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Griffin: “I’m Confident The ELMS Will Have A Good GTE Grid Next Year”

AF Corse's Matt Griffin on the ELMS GTE field, and his future in the sport

Looking ahead to 2017, AF Corse’s Matt Griffin believes that the GTE field in the European Le Mans Series will continue to be one of the best in Europe.

With confirmed entries few and far between thus far and a potential struggle to balance the 2016 Ferrari 488 GTE with the rest of the cars, it’s been unclear how the class will look, but the Irishman is nevertheless confident that it will shape up to be another quality grid.

“It’s difficult to say, but for me with no GTE there is no ELMS,” he said recently, in conversation with DSC. “You need LMP2 and GTE, obviously LMP3 is super popular because of the budget, but you need a GT field.

“At the moment, I don’t know which car, but I’m 90% confirmed for the ELMS in a Ferrari and from what I understand there will be a similar GTE grid to this year. Eight cars is a good grid size, especially if it’s the same teams, there’s no weaknesses. You get Alessandro Pier Guidi, Andrea Bertolini, Richard Lietz, so many good Pro drivers.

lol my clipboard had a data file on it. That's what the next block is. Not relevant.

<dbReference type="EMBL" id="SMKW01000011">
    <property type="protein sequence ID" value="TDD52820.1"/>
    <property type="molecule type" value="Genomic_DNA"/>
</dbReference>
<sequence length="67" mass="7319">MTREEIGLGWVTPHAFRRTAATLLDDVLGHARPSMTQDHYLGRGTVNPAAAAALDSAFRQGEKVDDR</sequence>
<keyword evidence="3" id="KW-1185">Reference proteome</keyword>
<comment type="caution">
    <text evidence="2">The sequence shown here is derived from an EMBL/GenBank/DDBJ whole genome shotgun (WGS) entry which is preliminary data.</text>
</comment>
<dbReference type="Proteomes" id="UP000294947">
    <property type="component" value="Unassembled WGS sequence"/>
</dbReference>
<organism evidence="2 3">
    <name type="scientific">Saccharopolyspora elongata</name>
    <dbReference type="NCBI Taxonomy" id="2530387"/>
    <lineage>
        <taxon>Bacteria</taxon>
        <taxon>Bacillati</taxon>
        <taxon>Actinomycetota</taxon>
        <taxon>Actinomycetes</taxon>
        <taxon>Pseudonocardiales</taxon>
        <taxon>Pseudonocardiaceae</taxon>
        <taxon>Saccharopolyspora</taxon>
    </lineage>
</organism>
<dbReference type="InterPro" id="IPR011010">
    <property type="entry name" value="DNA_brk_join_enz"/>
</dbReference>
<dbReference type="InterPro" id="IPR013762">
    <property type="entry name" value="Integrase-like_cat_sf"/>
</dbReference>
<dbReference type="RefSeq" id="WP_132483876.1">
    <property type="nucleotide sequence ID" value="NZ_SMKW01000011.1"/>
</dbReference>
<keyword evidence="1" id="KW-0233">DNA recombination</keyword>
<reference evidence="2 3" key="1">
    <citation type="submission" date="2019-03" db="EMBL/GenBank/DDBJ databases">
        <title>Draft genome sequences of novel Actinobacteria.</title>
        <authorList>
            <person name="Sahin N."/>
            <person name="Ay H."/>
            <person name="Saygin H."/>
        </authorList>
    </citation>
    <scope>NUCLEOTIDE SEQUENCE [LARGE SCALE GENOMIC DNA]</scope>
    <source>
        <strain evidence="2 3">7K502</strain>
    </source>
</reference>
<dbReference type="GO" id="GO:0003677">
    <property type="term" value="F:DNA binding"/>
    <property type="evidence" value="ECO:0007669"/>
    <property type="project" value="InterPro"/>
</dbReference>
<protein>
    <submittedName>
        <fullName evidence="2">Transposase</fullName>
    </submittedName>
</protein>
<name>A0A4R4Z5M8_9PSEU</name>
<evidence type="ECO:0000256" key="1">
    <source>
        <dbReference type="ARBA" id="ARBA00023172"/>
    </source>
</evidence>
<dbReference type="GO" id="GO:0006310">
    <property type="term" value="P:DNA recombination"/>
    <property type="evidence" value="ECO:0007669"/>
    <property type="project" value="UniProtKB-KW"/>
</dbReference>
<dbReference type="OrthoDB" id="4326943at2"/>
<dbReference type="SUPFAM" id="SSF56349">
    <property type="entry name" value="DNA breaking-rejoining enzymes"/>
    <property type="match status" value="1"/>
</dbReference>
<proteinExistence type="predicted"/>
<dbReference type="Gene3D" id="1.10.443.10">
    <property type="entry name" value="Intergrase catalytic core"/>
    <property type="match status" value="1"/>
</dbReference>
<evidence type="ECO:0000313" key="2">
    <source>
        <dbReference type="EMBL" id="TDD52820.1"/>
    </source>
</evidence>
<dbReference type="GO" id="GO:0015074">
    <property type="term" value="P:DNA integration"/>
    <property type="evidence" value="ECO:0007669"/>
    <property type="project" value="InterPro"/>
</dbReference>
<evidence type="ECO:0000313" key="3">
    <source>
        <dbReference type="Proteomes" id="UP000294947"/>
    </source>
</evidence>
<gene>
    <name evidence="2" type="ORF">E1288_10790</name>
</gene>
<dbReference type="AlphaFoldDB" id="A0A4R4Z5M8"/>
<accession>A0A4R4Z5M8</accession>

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“There’s definitely some issues with the 2016 GTE cars though,” he added when asked about the series’ BoP for the newer cars. “Will they balance them well? I don’t know if anyone will bring any first off. They have said they will balance them, that will be the key to the season.

“I’m confirmed for British GT next year, which will be a lot of fun, and there was a lot of negativity about that, people wondered wether GT3 would survive, but now it looks like there will be more than last year. Often in motorsports the perception is not the reality.

“I’m confident the ELMS will have a good GTE grid next year.”

Looking back at this season, in which he raced with AF Corse in the ELMS and Blancpain Endurance Cup, Griffin also feels that the ELMS as a series continues to provide drivers of his ilk with some of the best opportunities for good racing available anywhere in the endurance paddock.